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Research Summary - 3

Evaluation of the longitudinal effect of metaphylaxis treatment of preweaned dairy calves with enrofloxacin on the susceptibility of antimicrobial resistant fecal E. coli.

Date/Time: 9/13/2019    17:15
Author: Richard  Pereira
Clinic: University of California Davis
City, State, ZIP: Davis, CA  95616

Evaluation of the longitudinal effect of metaphylaxis treatment of preweaned dairy calves with enrofloxacin on the susceptibility of antimicrobial resistant fecal E. coli.

Richard V Pereira, DVM, PhD ; Craig Altier, DVM, PhD ; Julie Siler, BS ; Sabine Mann, DVM, PhD ; David Jordan, DVM, PhD 3 ; Lorin D Warnick, DVM, PhD ;
1Department of Population Health and Reproduction, College of Veterinary Medicine, University of California Davis, Davis, CA, 95776
2Department of Population Medicine and Diagnostic Sciences, College of Veterinary Medicine, Cornell, University, Ithaca, NY, 14853
3Division of Primary Industries, Industry & Investment NSW, Wollongbar, NSW, Australia.

Introduction:

The use of antimicrobial drugs in food animals, specifically drugs in classes used also in human medicine, remains a contentious public health issue. Increasing concern with antimicrobial resistance has also enhanced the need for research that measure the impacts of utilizing antimicrobial drugs on antimicrobial resistance. The objective of this study was to longitudinally quantify E. coli resistant to ciprofloxacin and ceftiofur in calves treated with enrofloxacin or tulathromycin for control of bovine respiratory disease in high-risk calves.

Materials and Methods:

Calves 2 to 3 weeks old were randomly selected and enrolled in each study group: (1) receiving single label dose of enrofloxacin (ENR) (Baytril 100, Bayer Corp. Agricultural Division, Shawnee Mission,KS) ; (2) receiving single label dose of tulathromycin (TUL) (Draxxin, Pfizer Animal Health); or (3) serving as a control and not receiving an antimicrobial treatment (CTL). Fecal samples were rectally collected from calves longitudinally starting just before the administration of the antimicrobial treatment and at days 2, 4, 7, 14, 21, 28, 56, and 112 days after beginning treatment, which will be referred from here on as time points. Collected samples were used for qualification of E. coli using a hydrophobic grid membrane filter (HGMF) master grid, which permits reliable replica plating of isolates and electronic enumeration.
Enumeration of resistant E. coli was done by replicating these bacteria onto five individual agar plates to allow enumeration of susceptible and resistance isolates to ciprofloxacin and ceftriaxone.
E. coli counts were estimated using a formula that accounted for the number of dilutions used to reach ~50 to 150 isolated per grid, and other dilutions steps in processing the sample. Generalized linear mixed model (SAS, Institute, Cary, NC) was used, where the log10 E. coli cfu/g of fecal sample was the dependent variable, treatment group and time points and interaction as independent variables, and animal identification and cohort test day as random effects. Effect of treatment group on the proportion of E. coli resistant to ciprofloxacin and ceftriaxone was evaluated using Wilcoxon Sum Ranks test (JMP, Institute, Cary, NC) for each pair of treatment groups for each time point. A nonparametric test was used due to violation of normality assumption as determined using Shapiro-Wilk test. P values <0.05 were considered significant.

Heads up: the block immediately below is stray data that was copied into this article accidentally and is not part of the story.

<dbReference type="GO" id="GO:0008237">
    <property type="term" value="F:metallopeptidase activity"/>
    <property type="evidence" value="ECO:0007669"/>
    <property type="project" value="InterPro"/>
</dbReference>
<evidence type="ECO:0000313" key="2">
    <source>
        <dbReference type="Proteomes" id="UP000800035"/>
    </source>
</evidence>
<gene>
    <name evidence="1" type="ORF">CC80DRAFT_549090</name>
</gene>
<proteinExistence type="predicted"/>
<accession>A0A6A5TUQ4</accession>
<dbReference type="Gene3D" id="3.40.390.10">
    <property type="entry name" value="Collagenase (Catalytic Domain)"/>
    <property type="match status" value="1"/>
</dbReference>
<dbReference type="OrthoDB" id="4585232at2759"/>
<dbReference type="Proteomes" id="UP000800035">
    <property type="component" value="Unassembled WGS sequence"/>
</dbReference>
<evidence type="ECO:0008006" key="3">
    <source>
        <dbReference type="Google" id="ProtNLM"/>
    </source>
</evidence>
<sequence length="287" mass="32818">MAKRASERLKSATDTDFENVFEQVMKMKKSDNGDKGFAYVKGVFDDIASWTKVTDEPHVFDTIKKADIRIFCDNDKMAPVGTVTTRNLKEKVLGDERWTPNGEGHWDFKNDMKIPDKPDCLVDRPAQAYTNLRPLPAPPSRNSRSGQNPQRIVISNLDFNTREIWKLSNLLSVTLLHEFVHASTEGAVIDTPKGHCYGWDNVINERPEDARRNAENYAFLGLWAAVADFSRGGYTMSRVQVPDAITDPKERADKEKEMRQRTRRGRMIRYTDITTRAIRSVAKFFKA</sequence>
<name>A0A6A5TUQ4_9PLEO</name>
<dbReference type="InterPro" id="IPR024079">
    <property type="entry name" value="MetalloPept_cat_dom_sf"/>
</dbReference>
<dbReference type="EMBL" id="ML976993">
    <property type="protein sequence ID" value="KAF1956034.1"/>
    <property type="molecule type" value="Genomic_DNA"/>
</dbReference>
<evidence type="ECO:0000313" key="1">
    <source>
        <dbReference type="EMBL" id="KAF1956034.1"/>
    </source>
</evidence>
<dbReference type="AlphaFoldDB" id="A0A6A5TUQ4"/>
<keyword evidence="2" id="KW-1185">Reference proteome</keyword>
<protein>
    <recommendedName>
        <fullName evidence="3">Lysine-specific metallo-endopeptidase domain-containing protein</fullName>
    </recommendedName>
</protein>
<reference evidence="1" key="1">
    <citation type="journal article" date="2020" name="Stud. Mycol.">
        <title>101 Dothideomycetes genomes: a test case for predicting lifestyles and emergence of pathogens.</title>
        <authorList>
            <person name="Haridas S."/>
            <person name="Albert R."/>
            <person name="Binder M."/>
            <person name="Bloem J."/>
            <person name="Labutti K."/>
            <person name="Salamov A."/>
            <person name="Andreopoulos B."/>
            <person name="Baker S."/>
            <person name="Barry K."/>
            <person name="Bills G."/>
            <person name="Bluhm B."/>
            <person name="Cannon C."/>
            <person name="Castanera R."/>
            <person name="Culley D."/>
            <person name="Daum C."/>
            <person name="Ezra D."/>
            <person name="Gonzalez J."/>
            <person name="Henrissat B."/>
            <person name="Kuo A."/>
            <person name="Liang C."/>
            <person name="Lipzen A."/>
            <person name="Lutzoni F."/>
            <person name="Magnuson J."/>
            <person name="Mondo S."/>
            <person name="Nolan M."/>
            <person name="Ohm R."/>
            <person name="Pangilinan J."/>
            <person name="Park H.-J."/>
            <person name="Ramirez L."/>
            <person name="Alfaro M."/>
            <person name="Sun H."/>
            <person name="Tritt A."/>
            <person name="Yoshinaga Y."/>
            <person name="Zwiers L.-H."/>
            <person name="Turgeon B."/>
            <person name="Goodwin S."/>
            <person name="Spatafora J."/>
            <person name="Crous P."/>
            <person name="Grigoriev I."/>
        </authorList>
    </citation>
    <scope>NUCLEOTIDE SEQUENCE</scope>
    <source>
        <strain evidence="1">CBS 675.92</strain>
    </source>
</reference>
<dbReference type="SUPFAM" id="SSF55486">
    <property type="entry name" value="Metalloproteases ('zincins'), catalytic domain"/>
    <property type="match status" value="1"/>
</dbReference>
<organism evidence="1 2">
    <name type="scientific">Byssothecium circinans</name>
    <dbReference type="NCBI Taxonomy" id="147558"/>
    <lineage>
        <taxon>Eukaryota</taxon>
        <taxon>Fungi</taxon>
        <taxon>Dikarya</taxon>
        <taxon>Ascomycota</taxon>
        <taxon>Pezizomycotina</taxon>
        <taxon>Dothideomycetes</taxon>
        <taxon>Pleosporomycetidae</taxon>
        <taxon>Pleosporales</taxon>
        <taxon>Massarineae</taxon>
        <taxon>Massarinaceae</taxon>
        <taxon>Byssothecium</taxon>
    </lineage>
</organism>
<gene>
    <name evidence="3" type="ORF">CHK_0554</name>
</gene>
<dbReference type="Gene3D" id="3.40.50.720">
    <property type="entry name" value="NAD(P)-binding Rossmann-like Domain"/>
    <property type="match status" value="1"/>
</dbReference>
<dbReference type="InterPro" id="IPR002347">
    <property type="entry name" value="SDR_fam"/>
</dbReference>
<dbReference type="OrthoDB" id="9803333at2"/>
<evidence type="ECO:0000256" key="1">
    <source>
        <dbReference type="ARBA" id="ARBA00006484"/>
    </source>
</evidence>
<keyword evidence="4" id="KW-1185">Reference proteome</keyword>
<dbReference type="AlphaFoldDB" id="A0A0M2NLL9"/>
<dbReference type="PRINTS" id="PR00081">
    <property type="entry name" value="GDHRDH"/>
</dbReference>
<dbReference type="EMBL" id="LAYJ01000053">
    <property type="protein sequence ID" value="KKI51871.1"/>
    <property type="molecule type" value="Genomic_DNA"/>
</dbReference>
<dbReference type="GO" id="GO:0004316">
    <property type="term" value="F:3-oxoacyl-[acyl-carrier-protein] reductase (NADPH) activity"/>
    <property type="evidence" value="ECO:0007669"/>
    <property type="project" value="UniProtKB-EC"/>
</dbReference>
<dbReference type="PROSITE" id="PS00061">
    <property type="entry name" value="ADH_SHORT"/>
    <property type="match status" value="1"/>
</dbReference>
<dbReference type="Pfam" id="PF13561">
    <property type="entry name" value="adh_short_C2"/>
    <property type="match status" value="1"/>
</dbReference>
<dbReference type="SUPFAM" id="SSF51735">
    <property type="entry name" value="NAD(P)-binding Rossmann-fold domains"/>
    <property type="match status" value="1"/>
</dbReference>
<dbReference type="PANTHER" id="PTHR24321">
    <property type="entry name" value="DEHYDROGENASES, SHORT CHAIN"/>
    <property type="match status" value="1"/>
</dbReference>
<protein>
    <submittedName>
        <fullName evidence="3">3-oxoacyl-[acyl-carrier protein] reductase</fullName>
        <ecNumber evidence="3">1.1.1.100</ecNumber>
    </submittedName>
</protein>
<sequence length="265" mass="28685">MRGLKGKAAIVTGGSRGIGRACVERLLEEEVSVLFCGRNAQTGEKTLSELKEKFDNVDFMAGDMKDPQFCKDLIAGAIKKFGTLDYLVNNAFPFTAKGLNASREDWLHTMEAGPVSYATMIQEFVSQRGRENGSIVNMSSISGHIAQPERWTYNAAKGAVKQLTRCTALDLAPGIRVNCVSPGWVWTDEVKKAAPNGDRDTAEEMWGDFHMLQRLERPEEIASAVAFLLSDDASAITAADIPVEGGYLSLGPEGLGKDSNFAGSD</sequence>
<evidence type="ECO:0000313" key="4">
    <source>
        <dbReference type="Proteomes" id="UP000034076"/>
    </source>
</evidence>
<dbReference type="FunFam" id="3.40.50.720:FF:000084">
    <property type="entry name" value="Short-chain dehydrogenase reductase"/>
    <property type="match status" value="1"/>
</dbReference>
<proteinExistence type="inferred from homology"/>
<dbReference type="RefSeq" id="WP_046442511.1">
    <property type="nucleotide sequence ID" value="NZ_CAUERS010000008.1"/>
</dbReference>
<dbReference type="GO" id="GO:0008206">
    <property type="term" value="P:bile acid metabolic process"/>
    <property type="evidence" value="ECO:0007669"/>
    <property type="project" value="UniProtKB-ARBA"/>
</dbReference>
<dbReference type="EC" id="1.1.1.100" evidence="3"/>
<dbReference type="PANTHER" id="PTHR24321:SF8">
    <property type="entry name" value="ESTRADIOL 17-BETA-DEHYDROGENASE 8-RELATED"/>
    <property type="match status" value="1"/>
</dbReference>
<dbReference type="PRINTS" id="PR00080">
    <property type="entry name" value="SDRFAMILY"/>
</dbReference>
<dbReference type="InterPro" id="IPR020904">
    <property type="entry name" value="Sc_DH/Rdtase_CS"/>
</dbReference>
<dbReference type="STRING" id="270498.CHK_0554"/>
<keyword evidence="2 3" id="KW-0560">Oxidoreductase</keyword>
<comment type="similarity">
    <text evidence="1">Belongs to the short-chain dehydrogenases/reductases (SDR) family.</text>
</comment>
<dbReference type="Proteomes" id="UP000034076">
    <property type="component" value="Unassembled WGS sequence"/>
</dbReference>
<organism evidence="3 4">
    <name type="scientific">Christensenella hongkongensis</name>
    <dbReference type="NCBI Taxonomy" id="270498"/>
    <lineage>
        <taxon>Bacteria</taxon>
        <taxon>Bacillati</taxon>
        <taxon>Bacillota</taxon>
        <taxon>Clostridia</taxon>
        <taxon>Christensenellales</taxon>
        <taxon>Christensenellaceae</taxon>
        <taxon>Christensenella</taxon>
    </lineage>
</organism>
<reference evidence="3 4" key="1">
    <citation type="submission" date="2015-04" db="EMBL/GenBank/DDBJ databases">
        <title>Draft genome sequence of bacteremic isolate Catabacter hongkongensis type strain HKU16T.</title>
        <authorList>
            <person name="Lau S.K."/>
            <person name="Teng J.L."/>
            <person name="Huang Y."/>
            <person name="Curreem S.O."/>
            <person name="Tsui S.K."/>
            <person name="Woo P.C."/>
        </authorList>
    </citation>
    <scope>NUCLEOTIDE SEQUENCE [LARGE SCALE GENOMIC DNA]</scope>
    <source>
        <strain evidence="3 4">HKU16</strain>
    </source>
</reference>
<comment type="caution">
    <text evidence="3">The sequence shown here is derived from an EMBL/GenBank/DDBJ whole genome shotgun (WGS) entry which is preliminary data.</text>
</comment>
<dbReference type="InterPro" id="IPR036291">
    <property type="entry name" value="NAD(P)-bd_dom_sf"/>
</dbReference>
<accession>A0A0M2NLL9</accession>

Results:

No significant difference in the age of calves at enrolment for different treatment groups was observed. Treatment group did not have a significant effect on the cfu/g of E. coli over time (P value= 0.44). Regardless of treatment group, a significant gradual decrease in log10 E coli cfu/g was observed from time point 0 to 56 (Mean± SE 5.5± 0.05 to 5.0±0.05, respectively), and a significant peak in log10 E coli cfu/g at time point 112 (Mean± SE, 6.2±0.05) (P value <0.0001). Calves in the ENR treatment group has a significantly higher proportion of E coli resistant to ciprofloxacin when compared to CTL and TUL group at time points 2, 4 and 7. On time point 28, a significantly higher proportion of E coli resistant to ciprofloxacin was observed only when compared to the CTL group. Calves in the TUL treatment group has a significantly higher proportion of E coli resistant to ciprofloxacin when compared to control group at time points 2, 4 and 7. None of the treatment groups resulted in significantly higher proportion of E. coli isolates resistant to ceftriaxone.

Significance:

Our study identified that metaphylaxis treatment of calves with enrofloxacine resulted in significantly higher proportion of E. coli in fecal samples for up to 28 days after treatment. Metaphylaxis treatment of calves with tulathromycin resulted in significantly higher proportion of E. coli in fecal samples for up to 7 days after treatment. These findings highlight the importance of cautious selection and use of antimicrobials for metaphylaxis.


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